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Zurich

 

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†††††††††††††††††††††††††††† by Arney Rosenblat

 

A luxury hotel located in Zurich, a city known as a center for discreet international banking transactions carried out in one of the world's most famous neutral states Switzerland, is the setting for recounting a significant moment in time which occurs in the lives of 10 residents in five of its rooms on the 40th floor.. 

 

Like in the works by Alan Ayckbourn and, more tenderly, in Neil Simon, playwright Amelia Roper artfully links what first seem like disparate lives with a common gnawing theme  Director Adrienne Campbell-Holt effectively guides a top-notch cast, including Paul Wesley from the CW's Vampire Diaries and Austin Smith from Hamilton, through the plot intricacies shaped by a globally corrupt social order.  

 

Helping to pilot the audience through the various stories is the hotel Maid, the talented Carolyn Holding, who is compelled for her economic survival to wheedle tips and positive survey results from hotel residents for management that confirm her service and friendliness.  In a moment of openness with a current sojourner, who she discerns is as miserable as she, the Maid admits, "I do not like it here, I want something bigger...for my life." 

 

Also piloting the segments to their shattering resolution is the sound of a very loud gunshot then a bright white light followed by utter darkness which transitions the first four scenes. John McDermott's clever set with a simulated pane of glass separating the audience from the action in the rooms creates a voyeuristic yet powerless atmosphere which is supported with strong sound design by Brendan Aanes and lighting by Grant Yeager.

 

 

There are five interlocking stories which the audience encounters.  First is "Anthem" in which "He" a half-naked banker, a compelling Paul Wesley, is trying to put together what happened in his drunken sexual encounter the previous night with "She," a perfect Juliana Canfield.  He's in Zurich for a conference with select clients who are in defense contracting, tech systems, and aged care big money fields as well as government officials who could be useful to the bank. She's in Zurich to meet with her ex-husband, with whom She feels the need to take precautions.   Now that the sun is up, She wants to get He out of her room, which he confuses with his own  One of the few things He does remember, however, is selecting the Star-Spangled Banner when he's tapped by upper management to comply with their CEO's request for a song at the conference.  " There's ..some..odd stuff going on at the bank..I just think it might be good to remember who we are," He says.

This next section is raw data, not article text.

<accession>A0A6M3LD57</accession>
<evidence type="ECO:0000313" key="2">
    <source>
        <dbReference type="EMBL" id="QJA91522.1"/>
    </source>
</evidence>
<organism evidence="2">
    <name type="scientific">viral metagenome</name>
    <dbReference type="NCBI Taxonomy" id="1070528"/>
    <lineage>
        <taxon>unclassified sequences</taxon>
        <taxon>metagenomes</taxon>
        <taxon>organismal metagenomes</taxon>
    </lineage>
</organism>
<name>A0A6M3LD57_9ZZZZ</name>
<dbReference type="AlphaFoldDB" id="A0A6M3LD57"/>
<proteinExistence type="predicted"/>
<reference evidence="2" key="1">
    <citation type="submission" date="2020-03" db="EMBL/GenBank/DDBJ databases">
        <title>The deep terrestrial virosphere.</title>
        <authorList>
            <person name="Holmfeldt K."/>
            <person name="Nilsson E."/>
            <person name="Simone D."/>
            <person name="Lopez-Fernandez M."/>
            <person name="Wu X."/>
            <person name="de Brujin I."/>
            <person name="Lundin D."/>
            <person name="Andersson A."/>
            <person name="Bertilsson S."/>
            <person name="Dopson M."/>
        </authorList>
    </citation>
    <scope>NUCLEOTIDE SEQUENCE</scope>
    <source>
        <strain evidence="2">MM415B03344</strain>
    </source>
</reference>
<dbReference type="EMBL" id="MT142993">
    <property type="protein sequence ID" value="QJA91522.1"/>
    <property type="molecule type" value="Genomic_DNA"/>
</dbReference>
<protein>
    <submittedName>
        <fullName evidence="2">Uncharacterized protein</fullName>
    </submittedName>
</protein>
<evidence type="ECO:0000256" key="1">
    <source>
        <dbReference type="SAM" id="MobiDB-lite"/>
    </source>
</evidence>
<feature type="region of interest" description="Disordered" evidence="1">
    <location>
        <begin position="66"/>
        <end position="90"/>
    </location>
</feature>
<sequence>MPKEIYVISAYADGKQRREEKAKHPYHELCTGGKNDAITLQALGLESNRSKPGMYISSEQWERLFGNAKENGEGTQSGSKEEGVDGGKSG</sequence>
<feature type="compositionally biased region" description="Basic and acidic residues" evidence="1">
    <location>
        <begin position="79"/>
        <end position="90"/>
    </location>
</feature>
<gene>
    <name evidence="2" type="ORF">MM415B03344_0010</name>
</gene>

Second is "Domestic"   Here the audience meets a "Guy," movingly portrayed by Austin Smith, climbing the corporate ladder in tech systems who, like the maid he's called to clean up the mess in his bathroom, is increasingly being sucked into self loathing by corporate pressures requiring that he surrender more and more of his ethical beliefs, "My client is corrupt," he ultimately confesses to the maid, "now it's my job go help them...they're a big client,..very important, a bank, actually...I'm really a good dad. I am not a good man."   His predicament is also exacerbated by the fact that he is African American and realizes that he has to go along to get along.  When the Guy assesses, however, that in the present power situation with the Maid, he has the dominant edge, he starts to bully her, until at the last moment he reclaims the threads of his humanity.

 

 

The third story "Chekhov" focuses on two pre-teens, a brother and sister, an outstanding Samantha Cutler and Gregory Diaz IV, who are dealing with the fall out of what appears to be the ongoing violence and sexual power struggle that define their parentís relationship with one another.  After fighting all night in the hall, the pair have left the children to their own devices telling them to sit there and wait till they get back.  As much out of boredom as curiosity, the children decide to explore their parents luggage.  What the Boy finds in his dad's bag is one of the key catalysts that lead to the play's denouement.

 

 

The fourth vignette "Zeitgeist"  spotlights a German woman Emily, beautifully embodied by Renata Friedman, who is getting the run-around from a Swiss bank as she tries to track down a bank account established there by her grandmother, Fryda, a Holocaust victim.  Throughout her frustrating experience, her young daughter, named after her great-grandmother, played by an endearing Sami Molly Bray, vies for her attention.

 

Lynne Lipton and Matthew Stadelamnn††††††††††††††††††††††††† Photo © Robert Altman

 

The fifth story "Baby Hitler" ties up the loose ends and the audience meets the last two members of the ensemble cast an old woman and her aide who have skipped out of the nursing home that has taken advantage of each of them in different ways.  The pair, effectively portrayed by Lynne Lipton and Matthew Stadelmann, have decided to fight back against a system of "toxic masculinity" that has created a world "full of big Hitlers."

 

Zurich

Off Broadway play

Fourth Street Theater

79 East Fourth Street, East Village

www.coltcoeur.org

Closing Date May 4th